Interface in this game has improved slightly, making the orientation a little easier. Saving and loading the game has become much simpler, as did the item handling. The only problem I have encountered here is a small, but important bug: whenever a character receives more than one item of the same kind (applies to stackable items only), one item disappears. So if you buy ten pieces of food, for example, the character will have only nine of them. The next time, however, the character won't loose anything anymore. One major improvement in this category, however, is the fact that you can finally sell your old equipment back to the stores. When mentioning the interface, I should also point out that the game allows you to import Ishar I and II parties.
As with previous Ishar games, lots of importance was placed on fights. Here the interface remained the same. However, the opponents' strength seems to increase with your own strength, which allows the game to remain challenging all the way to the end. Later in the game, though, you will gain powerful enough spells to blast your way through any enemies (aided with manna-regenerating potions). Combat become even more challenging when you run into powerful magicians. The only three gripes I have about the combat are that the enemies don't try to outflank you, they have a limit on how far they move, making it easy to outrun them and kill from a distance, and that the final enemy, the dragon, can be killed comfortably from a safe distance.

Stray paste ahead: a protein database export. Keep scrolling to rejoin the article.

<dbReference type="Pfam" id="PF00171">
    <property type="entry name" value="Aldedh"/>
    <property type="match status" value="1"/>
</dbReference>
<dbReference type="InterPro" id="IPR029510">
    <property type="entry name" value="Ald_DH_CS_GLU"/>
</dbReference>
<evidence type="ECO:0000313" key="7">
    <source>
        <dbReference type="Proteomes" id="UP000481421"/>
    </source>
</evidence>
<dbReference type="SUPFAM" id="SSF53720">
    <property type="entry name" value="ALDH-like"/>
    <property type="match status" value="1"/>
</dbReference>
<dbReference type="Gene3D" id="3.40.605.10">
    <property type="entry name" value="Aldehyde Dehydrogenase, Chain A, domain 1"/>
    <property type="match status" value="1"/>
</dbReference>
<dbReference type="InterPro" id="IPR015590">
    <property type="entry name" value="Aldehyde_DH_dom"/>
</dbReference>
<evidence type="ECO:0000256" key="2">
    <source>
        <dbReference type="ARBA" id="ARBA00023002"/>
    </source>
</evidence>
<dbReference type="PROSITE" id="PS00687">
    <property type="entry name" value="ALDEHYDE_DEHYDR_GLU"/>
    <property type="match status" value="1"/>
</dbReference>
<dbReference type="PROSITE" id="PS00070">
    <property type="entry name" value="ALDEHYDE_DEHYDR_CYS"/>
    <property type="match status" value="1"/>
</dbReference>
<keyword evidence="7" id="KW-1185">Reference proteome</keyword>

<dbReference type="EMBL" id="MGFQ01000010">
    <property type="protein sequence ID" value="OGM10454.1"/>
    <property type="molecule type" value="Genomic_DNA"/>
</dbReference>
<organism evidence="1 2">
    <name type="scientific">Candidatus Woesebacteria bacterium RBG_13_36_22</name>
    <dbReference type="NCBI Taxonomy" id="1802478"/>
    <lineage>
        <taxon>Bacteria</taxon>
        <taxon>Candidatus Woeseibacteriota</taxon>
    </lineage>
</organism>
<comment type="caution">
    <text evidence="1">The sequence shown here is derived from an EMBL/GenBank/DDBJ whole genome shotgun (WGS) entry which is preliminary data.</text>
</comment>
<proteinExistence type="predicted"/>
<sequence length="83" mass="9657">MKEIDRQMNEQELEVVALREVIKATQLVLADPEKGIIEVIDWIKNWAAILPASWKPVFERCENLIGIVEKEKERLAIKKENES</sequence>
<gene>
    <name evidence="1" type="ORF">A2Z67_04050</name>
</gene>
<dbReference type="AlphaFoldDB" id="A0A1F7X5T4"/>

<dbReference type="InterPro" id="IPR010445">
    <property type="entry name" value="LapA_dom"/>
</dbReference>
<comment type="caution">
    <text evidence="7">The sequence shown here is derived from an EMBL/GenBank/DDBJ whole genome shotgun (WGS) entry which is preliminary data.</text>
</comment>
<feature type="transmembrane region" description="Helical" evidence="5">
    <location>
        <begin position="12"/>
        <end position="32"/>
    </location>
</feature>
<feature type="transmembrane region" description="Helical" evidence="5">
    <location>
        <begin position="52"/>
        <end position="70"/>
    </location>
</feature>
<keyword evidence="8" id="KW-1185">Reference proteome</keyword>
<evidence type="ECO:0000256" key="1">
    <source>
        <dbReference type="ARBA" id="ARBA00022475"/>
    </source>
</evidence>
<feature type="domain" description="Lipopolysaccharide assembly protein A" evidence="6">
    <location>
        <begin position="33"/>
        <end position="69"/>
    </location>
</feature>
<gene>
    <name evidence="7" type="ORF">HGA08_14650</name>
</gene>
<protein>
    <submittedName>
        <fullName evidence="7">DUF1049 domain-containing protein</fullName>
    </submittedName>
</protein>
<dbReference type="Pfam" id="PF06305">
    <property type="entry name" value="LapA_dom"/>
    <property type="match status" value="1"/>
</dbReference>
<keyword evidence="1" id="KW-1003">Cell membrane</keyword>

So how does this game compare with other titles that were on the market at the same time? The gaming world is vastly inferior to that in World of Xeen and Realms of Arkania II. However, it is actually larger than Lands of Lore and Dungeon Master II. The latter, however, was much more advanced graphically, but could not stand a chance to the awesome engine employed in System Shock. Overall, I would place Ishar III a step behind Dungeon Master II, but due to a larger gaming world and better graphics ahead of Lands of Lore. System Shock and World of Xeen would lead the pack. Please note that I have taken into account only first-person role-playing games.
Overall, Ishar III is a game you should definitely try and play. It is large and tough enough to give you at least 20 hours of gameplay if you use a walkthrough and maps. Without them, expect a good week or more of hardcore gaming before finishing it. Ishar III is also one of the games where you want to do that extra step before going to bed; too bad that those extra steps transform into several extra hours. However, don't expect anything groundbreaking; the game was well done, but without the spark of genius that produced the previous two games.